Saturday, May 30, 2009


We really are getting close to moving in. The kids and I have driven many van loads of stuff over and unloaded it--including all the doors! I have bruses on my arms, each side, just where the big boxes of books hit-- as if David has grabbed me and forcibly restrained me.(so I tease him about abuse.) The fridge and cooker, standing in the middle of the room, are our kitchen-- pretty scary if you ask me.(We still need a sink before we move in.) James has taken over our sittingroom with his Rokenbok. He loves the space! Claire demonstrates the size of the windows in that room by stretching out. She is at least five foot two now. The big stack of boxes are in the basement where we plan to live when we first move in. It will be really messy, dusty, and we will live in boxes for ages! But we will be on site to actually get the work done.


This is a small portion of the mud we have to deal with. This is what I find the most daunting in the whole building project. This is clay--nothing will grow on it. (It is brought up from the geothermal work, the septic tank and the foundation.) I need to bring in top soil at further expense and plant it up with native growth which will only be swallowed by bramble out here. sigh! To avoid the bramble you need shade from huge trees or grass that you constantly mow.


This is the ongoing insulation work that David has heroically taken on. The bottom picture is the tenting that he has done over the f--ing sprinkler system that cost $6,000 PLUS $2,000 in DDES inspection fees-- that we don't want in the first place! The second picture is the insulation in the upstairs walls.

Tile Work

For some reason these pictures have gone every other one. The dark tiles are the slate(with a lot of lovely red iron ore in them) on the deck and the lighter tiles are the bathroom.
The bathroom tiles are small travertine-- cream and coffee coloured. We had to put them in before we could put in the toilet. We have half a toilet at the moment, because I was trying to put in antique toilets from the salvage shop. (two reasons-- they are nicer toilets and they use more water.) This is not an environmental issue in our neck of the woods. We haven't solved the issue of the pipe from the wall hanging cistrene to the toilet bowl. So to use this toilet, at the moment-- you have to fill a bucket of water and pour it down the bowl when you are finished. We hope this is not a permanant solution, but even half a toilet is a great improvement on no toilet!
It took me a little more than a week to tile the bathroom and more that three weeks to do the deck. It was either raining or so blaring hot that I had to kneel on cardboard to work on the black surface of the deck. I still have to seal the tiles on the deck.

Tuesday, February 3, 2009


The stucco is done and this is all four sides of the house for the first time.(The snow took down the silt fence, so I could get over it at the back and get pictures.) It is really green, but we love it.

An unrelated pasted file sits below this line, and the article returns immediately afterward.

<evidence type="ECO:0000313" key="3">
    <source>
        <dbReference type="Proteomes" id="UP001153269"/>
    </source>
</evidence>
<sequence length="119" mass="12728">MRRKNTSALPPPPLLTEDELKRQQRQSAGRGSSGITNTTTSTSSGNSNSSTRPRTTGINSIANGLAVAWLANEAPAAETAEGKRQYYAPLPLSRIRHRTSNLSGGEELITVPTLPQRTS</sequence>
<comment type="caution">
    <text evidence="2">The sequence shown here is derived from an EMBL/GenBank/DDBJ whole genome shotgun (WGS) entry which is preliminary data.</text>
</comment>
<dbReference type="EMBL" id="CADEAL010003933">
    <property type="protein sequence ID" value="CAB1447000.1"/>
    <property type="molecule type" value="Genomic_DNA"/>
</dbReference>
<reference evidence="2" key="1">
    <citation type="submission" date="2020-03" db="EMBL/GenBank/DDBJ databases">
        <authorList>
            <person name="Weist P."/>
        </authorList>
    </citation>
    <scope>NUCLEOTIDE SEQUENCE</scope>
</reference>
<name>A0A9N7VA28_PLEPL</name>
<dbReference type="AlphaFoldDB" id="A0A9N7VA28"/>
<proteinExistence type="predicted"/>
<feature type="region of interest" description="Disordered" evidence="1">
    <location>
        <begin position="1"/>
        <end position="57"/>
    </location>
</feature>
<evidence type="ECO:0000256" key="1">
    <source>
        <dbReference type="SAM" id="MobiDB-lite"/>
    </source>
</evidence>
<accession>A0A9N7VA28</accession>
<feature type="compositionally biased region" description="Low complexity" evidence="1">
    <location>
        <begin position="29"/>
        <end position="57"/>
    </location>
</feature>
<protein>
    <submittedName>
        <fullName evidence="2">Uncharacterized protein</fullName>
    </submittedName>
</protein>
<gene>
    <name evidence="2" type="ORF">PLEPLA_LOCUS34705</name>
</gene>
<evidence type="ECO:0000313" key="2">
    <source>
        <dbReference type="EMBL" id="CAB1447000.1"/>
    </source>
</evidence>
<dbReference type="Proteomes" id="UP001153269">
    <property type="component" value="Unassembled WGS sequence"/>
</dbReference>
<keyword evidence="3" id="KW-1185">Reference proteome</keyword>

door and balcony

This is a picture standing on the balcony off the master bedroom. I tried to get some pictures of creek and mountain from balcony, but light wasn't good and will add those later. we look right at the side of the mountain rising up behind the house. It is very pretty. This is the door to the balcony. After I stripped the door-- under the paint and stuff, it was stained badly, so I had to paint this side of it. David worries it is a bit hippyish-- not his favourite thing I have done to the house!

weather vane

It is a bit small way up there, but we still like it. I wasn't sure a dragon was the right thing for our house-- but it was my absolute favourite one on all the sites. Kate says that, this is the raggedy edge and on the edge of medieval maps there are dragons!

underfloor heat

This is the underfloor heating for the bedrooms-- isn't it cool? They will pour gypcrete over this as soon as the septic tank is in and we have water to mix in it. I am so excited about this type of heating. I was talking to someone just the other day who has the same heating and he says he has never raised his themometor gage above 68F. (The geothermal heats the water to 64F!) The top picture is the manifold-- this is the place all the pipes come out of the floor and hook up to the pump.


House as a ghost. The house looked like this for weeks while the stucco dried!


None of the pictures of the creek show quite how wonderful it is. These are pretty good so I wanted to post them. What I would really like to get posted is the big rock just below this water fall. It is about six or seven feet long and easily five feet high. It is mossy and lovely-- a big pool of water forms behind it and two water falls fall on each side of it. Every time I photo it, it just disappears in the picture. I can't get one which shows its sheer size and loveliness. The back wall of the house (those three big floor to ceiling windows) and the balcony look down on this!


Cob is not suppose to sprout-- seeds from the strawbale!